On leash trails can be awesome! Only if everyone respects the by-laws though.
We had a run-in with the same woman who I wrote about before. Click here for a recap.
Only this time really rubbed us the wrong way.
As we were visiting the creek bed I hear scampering just a few metres away from the bushes. I assumed correctly that it was going to be some off-leash dogs. This wouldn’t
really bug me except for the fact that the woman who owns these two German Shepherds has literally no voice control over them. The younger of the two shepherds approach my dog very assertively and went nose to nose with him. Joanne had Vegas on leash and I had my son Miles on my back in a baby backpack and I had one of our boarding guests “Charlie” on leash with me. I shouted up to the woman who was probably 20 metres away, “Please call your dogs off they are making my dogs uncomfortable”.
She tried…. but failed.She was still out of sight from the dogs and therefore had virtually no shot of being able to actually help.
The younger of the two dogs tried to mount Vegas, who as I mentioned earlier was on leash and unable to run from this situation, thus creating a very dangerous circumstance. A fight occurred and Joanne and I both had to break it up. Still, there was no physical sign of the owner as she was too far away to get there in time.
What occurred next surprised and upset me.
Joanne mentioned to the woman “Please keep your dogs on-leash, this is a leash only trail.”
The woman shouted back bitterly “I will NOT! ”
I assume that this upset Joanne, and I let her address the woman. I simply observed the interaction.
Joanne replied, “We take our dogs here with our son because it’s a leash only trail. That’s why we come here.”
The woman, again very angry and bitter yelled this time “EVERYBODY let’s their dog off-leash. EVERYBODY does! I have lived in this area for 20 years and you JUST moved in a year ago. You can’t change the rules! I will not stop taking my dogs here off-leash!”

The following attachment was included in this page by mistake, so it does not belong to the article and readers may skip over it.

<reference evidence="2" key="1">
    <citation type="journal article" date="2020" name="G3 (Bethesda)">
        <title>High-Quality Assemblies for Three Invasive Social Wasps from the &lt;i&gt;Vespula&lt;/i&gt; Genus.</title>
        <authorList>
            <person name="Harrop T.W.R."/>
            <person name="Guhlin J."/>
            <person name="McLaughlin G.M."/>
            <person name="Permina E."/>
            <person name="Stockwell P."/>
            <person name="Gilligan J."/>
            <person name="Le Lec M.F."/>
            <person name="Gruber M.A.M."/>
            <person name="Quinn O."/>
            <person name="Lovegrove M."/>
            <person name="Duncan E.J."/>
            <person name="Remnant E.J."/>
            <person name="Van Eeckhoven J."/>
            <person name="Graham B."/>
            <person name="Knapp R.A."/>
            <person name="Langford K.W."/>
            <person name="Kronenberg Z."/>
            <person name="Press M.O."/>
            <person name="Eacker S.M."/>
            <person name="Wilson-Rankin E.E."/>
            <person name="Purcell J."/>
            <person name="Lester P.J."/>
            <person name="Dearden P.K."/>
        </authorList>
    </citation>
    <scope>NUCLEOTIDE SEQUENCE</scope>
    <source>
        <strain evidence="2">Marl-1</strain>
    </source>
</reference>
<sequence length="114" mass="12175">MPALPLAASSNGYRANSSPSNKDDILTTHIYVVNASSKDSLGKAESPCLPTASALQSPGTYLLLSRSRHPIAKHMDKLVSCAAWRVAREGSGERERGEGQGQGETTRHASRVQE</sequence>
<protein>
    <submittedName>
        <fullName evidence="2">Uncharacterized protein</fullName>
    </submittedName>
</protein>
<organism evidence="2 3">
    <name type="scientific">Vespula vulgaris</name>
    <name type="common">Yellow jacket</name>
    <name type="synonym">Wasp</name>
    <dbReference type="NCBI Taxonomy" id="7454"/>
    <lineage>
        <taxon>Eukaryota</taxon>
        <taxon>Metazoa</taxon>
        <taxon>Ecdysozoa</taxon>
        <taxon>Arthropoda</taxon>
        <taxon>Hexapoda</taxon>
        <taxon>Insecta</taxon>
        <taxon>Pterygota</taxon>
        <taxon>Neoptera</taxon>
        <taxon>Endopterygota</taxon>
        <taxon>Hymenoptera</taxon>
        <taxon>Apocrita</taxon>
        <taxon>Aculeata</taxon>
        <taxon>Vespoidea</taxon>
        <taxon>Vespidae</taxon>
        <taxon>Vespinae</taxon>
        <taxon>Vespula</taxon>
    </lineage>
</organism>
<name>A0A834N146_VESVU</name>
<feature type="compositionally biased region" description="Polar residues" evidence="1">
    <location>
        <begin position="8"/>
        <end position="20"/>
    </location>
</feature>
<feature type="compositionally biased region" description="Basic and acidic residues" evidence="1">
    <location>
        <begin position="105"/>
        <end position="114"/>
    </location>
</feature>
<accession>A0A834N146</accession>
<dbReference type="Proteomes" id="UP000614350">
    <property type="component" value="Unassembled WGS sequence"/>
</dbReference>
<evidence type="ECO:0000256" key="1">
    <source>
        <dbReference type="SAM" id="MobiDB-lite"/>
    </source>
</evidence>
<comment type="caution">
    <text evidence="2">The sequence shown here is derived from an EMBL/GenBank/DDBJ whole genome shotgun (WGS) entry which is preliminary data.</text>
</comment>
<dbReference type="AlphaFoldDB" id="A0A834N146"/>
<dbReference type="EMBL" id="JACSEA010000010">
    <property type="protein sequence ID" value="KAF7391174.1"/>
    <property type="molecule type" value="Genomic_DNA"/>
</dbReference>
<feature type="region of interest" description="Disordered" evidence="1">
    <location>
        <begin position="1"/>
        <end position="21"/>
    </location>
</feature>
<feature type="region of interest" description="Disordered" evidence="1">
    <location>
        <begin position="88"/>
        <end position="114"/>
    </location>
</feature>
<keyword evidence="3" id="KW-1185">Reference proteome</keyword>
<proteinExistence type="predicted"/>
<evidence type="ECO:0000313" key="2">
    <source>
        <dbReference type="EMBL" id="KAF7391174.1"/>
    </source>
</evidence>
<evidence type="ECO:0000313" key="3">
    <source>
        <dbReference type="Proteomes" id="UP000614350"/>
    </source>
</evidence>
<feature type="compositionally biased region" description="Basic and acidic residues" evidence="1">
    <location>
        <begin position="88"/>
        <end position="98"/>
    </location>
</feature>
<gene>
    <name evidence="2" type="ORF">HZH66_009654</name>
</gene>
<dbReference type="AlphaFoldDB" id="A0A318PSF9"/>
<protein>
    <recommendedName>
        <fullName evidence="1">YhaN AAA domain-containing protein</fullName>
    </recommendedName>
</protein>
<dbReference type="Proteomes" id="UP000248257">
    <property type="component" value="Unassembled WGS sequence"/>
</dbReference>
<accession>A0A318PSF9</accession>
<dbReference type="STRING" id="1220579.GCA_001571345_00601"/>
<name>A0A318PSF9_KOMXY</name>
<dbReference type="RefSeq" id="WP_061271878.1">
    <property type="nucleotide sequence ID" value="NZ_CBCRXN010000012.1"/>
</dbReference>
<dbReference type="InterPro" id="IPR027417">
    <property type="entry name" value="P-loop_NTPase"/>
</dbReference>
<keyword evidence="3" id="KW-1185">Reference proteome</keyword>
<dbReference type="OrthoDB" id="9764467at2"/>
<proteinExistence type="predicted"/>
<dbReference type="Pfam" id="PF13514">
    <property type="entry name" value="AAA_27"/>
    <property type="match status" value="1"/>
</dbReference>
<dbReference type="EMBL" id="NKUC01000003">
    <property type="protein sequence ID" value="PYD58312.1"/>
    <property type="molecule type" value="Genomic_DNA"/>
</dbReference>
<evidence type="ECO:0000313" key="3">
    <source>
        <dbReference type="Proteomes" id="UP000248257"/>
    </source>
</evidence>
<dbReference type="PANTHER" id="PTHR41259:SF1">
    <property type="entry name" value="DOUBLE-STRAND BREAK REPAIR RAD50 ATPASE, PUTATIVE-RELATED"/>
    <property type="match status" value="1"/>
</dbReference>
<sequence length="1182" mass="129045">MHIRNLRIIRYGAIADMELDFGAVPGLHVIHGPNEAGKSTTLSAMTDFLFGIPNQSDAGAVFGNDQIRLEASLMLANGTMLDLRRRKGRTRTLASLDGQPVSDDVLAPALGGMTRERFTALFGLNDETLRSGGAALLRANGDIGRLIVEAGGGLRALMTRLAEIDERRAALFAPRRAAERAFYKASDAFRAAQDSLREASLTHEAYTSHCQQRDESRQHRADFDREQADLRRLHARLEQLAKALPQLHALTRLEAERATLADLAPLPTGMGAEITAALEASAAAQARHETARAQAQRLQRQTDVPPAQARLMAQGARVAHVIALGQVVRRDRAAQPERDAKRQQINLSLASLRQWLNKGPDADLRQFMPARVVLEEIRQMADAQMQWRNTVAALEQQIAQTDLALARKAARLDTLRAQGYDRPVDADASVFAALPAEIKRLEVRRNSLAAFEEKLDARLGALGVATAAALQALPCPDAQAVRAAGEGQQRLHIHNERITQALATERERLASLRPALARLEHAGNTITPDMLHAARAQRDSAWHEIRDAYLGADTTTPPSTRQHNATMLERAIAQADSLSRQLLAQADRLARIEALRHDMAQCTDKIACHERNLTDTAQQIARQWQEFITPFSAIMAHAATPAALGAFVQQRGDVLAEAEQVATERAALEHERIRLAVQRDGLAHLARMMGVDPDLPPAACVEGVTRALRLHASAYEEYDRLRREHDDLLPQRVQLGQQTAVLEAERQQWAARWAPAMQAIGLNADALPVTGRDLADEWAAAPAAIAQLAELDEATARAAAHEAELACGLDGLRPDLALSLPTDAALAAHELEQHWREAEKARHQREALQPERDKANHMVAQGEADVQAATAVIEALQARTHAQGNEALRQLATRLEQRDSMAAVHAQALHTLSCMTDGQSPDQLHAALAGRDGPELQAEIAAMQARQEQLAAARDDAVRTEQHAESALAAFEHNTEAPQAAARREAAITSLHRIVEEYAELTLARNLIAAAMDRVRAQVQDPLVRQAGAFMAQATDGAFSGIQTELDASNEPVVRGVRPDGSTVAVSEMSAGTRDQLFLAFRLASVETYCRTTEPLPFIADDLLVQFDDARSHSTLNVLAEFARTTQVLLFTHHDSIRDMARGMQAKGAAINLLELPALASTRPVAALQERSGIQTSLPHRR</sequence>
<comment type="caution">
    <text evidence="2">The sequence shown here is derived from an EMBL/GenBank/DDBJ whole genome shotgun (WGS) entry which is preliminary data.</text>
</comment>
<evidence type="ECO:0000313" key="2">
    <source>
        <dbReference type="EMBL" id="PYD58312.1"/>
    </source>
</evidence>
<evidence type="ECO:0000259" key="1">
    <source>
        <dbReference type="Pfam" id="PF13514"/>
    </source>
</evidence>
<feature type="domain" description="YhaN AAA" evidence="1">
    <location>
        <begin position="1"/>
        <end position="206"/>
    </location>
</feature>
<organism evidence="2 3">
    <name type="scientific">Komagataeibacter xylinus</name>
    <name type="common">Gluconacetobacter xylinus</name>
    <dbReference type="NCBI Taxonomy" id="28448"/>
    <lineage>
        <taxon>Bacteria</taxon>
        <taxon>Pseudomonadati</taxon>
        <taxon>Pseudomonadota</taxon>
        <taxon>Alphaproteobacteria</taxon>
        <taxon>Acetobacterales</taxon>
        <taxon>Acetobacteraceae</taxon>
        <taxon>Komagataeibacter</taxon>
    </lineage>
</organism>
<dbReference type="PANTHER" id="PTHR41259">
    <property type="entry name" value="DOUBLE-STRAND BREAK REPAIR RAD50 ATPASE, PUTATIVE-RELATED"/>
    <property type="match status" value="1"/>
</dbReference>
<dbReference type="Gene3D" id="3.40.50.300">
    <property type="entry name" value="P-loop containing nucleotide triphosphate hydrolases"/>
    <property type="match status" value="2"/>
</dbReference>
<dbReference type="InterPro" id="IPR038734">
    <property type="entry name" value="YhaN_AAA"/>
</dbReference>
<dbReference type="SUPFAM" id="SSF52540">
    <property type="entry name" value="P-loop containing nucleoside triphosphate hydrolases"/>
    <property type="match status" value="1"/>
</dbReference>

Now, here are a few important facts:
#1 She owns two dogs, both of which are under the age of 7 years old.
#2 The park is less than 8 years old.
#3 We take the trail a few times a week and she is the only person who we’ve witnessed letting their dogs run-free.
#4 Although the woman lives a mere 10 minute walk from the trail she chooses to drive them to the park because she cannot handle being pulled or tugged on leash. She cannot walk them off-leash either in public because as I have mentioned, she has literally no control over the two dogs.
The back and forth did last for some time and I couldn’t quote it all because it was repetitive. Joanne soon realised that it was like speaking with a brick wall and not even worth her time.
The woman began to curse under her breath and tell us off as she left.
So here are my questions that I pose to you all out in Dharma Land:
Does it matter if she’s lived in the neighbourhood longer than us? Should that allow her to treat us and the rules differently?
Do you respect leash only signs? If not, do you understand why they’re important to follow?
How do we go about dealing with this situation? Do we call a by-law officer? After all my dog was bitten while he was on leash and her dogs were not.
I was going to use today’s blog as a resource for you all to really understand the importance of respecting on-leash or off-leash parks. However, I already wrote that blog over a year ago it seems. The fact this is the same woman and it’s been a year shows a complete lack of respect for others and a selfishness that I do not admire. Are we so entitled as dog owners that we don’t actually care anymore that our behaviour or our dog’s behaviour might be affecting others?
I was very proud of Joanne for letting the woman know that her behaviour was affecting us negatively and we would no longer take the harassment.
So please understand that a rule that may inconvenience you ever so slightly may be helping many others.
Thanks for reading,